20% of Detroit in the dark, paper says
Many of Detroit's light poles are antiquated, making quick fixes nearly impossible because of the costs, city officials say.
October 19th, 2011
06:03 PM ET

20% of Detroit in the dark, paper says

About 20% of Detroit is without working street lights, and in some areas up to 50%, the Detroit News reports.

A combination of problems, including an aging infrastructure, a shrinking city budget and criminal activity - both real and perceived - have made public lighting a problem, officials say.

“I know you heard that 50% of the city is in the dark. I wouldn’t say that high, but it is a great number,” City Councilman James Tate told CNN Wednesday. “And I don’t care what side (of town) you’re talking about - east, west, more affluent - you see lights out everywhere."

Strapped for cash like most cities, Detroit officials are trying novel - and controversial - ways to fix the longstanding issue:  The Detroit Works Project proposed by Major David Bing would shift the city’s resources to the more vibrant neighborhoods, prioritizing working lights, water systems and trash pickup to areas that are heavily invested. On the other hand, blighted areas – huge swaths of the city  - would be divested of resources in a bid to encourage residents to move out of those parts of the city.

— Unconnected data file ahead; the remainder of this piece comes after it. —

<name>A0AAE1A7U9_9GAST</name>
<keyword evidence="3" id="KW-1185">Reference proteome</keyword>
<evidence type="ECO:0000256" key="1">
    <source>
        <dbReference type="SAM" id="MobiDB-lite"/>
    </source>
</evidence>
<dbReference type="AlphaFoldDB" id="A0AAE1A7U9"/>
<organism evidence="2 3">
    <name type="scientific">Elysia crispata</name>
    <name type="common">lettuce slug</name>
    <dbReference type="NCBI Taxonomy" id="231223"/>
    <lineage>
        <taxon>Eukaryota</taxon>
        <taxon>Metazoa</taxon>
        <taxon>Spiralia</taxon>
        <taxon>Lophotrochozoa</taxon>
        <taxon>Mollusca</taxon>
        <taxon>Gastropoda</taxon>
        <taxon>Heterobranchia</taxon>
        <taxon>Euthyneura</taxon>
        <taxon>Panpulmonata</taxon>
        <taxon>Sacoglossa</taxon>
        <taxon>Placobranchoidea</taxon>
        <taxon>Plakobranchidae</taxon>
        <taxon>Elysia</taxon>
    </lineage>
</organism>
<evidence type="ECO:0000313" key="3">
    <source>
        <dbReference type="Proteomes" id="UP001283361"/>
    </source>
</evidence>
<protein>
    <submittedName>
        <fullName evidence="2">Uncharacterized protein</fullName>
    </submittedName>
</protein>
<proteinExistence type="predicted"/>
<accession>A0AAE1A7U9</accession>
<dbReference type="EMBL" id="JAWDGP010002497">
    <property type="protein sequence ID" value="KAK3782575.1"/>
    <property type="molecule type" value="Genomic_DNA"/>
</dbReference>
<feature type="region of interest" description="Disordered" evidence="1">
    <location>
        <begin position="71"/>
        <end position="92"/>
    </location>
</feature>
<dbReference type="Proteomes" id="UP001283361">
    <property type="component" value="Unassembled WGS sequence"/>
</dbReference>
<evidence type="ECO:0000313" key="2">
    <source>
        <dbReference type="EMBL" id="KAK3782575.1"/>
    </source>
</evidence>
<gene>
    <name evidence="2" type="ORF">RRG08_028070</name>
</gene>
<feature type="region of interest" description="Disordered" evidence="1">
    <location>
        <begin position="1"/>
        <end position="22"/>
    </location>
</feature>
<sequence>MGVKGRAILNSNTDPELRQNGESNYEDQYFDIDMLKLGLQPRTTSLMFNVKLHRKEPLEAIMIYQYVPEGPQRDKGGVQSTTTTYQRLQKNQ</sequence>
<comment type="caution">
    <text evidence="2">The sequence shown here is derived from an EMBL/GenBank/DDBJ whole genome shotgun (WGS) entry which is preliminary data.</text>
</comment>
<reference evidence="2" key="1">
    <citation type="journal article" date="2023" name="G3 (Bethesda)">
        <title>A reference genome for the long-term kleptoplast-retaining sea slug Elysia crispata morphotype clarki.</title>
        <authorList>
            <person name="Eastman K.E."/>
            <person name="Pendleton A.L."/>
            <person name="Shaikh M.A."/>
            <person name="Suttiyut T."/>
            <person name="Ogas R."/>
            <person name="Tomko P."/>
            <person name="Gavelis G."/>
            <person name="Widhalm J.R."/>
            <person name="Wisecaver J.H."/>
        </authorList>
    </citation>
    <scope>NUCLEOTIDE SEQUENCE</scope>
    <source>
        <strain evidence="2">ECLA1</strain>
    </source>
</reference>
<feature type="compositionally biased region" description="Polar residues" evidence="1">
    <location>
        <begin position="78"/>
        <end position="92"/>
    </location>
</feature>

“What it does is try to encourage density in certain areas of the city,” Tate said, “because in these areas that have pretty much no one on the block now the challenge is if you have one person who lives there, you’ve got to provide the services, all of them, garbage collection, water, lighting,” he said.

Another plan would have the lighting department privatized.

In any case, city leaders are angry. This past summer, several leading clergy members took Wall Street to task over contributing to blight by letting foreclosed properties fall into disrepair.

"They kick people out of these properties and now they're abandoned, windows kicked out, pipes stolen," the Rev. Charles Williams II of Historic King Solomon Baptist Church said at the time. "This is a city-wide epidemic. We want to call Chase into action to put money back into these houses and put people back into these houses."

The city has been struggling to reinvent itself for years, a feat made all the more difficult in the face of low confidence in city officials, a shrinking tax base and a crippling recession.

Census numbers show the city has lost more than 250,000 residents from 2000 to last year - its lowest population in a century. Along the way there have been major lapses by the city's Public Lighting Department. CNN affiliate WDIV last month reported that a city street light outage lasted more than two months.